Friday, October 5, 2012

Well, It Doesn't Suck: "Near Dark" (1987)

Bigelow's revisionist vampire picture, cowritten with Eric Red, can be lumped in with all those other revisionist vampire pictures.

Adrian Pasdar is an aw shucks cowboy in Oklahoma who hooks up with weird girl Mae, played by Jenny Wright (what ever happened to her?). She brings him home to meet the family, who all happen to be vampires. A little love nip gets Pasdar hankering for some blood, and he reluctantly goes along with the band of psychotic human hunters. Pasdar's dad, Tim Thomerson, tracks down Pasdar and takes him back home. A blood transfusion fixes Pasdar right up, but the pack of vampires follows him, kidnapping his sister. A fiery climax ends this weird little film.

Lance Henriksen is the leader of the pack, and he is great. He has never received the recognition he deserved, and I wish "Millennium" was still on the air. Bill Paxton plays "the crazy one," the vampire who enjoys killing. In short, is seems to be the same role Paxton plays every other film or so. Pasdar and Wright are okay as the bloodstruck couple, but there is no real body heat between them (so to speak).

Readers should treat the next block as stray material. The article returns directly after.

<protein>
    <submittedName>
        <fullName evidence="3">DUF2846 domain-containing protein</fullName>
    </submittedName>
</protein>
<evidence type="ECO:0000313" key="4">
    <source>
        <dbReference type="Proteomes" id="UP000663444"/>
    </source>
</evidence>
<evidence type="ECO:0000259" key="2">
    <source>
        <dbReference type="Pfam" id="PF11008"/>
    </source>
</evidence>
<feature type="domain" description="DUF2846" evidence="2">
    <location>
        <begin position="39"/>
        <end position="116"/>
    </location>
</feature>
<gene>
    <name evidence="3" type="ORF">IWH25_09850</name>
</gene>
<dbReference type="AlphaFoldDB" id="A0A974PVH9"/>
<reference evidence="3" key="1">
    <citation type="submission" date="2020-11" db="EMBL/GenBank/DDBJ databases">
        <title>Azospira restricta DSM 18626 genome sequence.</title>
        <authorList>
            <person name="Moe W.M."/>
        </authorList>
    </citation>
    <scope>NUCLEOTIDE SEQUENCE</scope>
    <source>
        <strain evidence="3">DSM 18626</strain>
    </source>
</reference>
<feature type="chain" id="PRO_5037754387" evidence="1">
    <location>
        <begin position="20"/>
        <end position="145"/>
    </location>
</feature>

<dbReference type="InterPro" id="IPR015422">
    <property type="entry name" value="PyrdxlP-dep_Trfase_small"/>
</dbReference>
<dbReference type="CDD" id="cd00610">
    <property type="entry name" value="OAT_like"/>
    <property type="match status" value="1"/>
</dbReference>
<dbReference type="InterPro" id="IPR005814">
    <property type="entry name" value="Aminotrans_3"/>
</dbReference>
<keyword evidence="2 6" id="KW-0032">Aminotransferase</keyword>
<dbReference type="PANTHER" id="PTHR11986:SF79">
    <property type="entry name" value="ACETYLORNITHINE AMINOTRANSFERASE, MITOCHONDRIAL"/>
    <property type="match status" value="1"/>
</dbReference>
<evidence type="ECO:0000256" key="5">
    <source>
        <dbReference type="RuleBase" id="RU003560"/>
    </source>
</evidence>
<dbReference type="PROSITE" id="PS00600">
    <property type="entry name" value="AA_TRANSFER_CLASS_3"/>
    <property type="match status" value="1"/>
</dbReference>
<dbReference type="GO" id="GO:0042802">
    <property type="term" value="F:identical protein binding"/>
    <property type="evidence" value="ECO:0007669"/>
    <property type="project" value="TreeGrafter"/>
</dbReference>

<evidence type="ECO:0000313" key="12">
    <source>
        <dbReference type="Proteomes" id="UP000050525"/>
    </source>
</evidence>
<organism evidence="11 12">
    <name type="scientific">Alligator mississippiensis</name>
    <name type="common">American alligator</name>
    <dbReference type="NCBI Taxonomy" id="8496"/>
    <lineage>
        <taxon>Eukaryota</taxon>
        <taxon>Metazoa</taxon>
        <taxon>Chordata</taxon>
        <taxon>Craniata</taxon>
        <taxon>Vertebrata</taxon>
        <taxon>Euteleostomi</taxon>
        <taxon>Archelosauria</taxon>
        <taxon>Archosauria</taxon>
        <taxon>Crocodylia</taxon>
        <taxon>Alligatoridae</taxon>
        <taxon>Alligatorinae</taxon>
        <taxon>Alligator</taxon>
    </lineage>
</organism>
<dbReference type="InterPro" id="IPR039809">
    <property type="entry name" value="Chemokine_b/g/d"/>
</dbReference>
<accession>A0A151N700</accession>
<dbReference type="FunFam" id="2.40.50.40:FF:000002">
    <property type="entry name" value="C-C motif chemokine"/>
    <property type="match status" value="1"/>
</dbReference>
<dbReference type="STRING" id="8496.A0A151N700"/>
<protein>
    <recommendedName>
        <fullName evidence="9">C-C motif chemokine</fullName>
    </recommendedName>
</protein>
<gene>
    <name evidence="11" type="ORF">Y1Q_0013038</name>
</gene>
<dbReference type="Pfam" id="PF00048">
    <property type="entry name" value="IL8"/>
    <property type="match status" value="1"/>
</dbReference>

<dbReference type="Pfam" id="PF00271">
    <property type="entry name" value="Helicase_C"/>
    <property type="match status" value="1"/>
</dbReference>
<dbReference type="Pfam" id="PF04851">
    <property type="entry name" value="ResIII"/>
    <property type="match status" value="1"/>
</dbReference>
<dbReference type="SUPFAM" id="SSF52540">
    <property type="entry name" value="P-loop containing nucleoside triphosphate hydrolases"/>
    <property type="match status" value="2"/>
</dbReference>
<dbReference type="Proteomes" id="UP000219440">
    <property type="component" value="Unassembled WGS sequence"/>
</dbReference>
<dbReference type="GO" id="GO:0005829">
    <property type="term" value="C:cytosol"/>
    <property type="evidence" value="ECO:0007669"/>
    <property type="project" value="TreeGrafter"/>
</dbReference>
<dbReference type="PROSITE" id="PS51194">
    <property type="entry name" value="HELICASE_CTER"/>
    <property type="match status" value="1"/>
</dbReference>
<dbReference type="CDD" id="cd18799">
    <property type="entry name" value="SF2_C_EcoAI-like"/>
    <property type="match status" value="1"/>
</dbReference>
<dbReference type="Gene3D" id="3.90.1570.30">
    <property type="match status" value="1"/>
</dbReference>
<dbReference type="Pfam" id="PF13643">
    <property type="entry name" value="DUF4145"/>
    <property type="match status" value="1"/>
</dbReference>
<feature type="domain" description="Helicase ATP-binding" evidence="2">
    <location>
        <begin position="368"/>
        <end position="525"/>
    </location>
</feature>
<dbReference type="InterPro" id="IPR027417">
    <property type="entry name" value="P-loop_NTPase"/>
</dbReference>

My problem with this film is this vague lack of spark throughout the film. Everyone goes through the motions, but no one looks like they are really into this. Like Red's other notorious film, "The Hitcher," this film opens badly. I felt like I sat down in the middle of the film, not the beginning. Pasdar and Wright are not given enough time to generate this Romeo and Juliet kind of love they are supposed to be experiencing. The vampire "family" are all nuts, and are not given enough time to show any care for each other, which means we eventually do not care either. Thomerson as the veterinarian dad is very good, but again, in an underwritten part.

The film certainly looks good. The special and makeup effects are great, especially the infamous scene of a little fifth grader-looking vampire running down a highway in sunlight and bursting into flame. Bigelow's direction is good, if a little sloppy. There are a couple of editing errors, but she does a good job of keeping things going.

When you think things are finally clicking, the film makers throw in a silly scene that makes you rethink your previous joy at the film. The blood transfusions and the second kidnapping of Pasdar's sister (really dumb) just provide grist for the mediocrity.

Throw in a completely inappropriate musical score by Tangerine Dream, and this film is a definite mixed bag. I recommend "Near Dark," but with some huge reservations. (* * * *) out of five stars.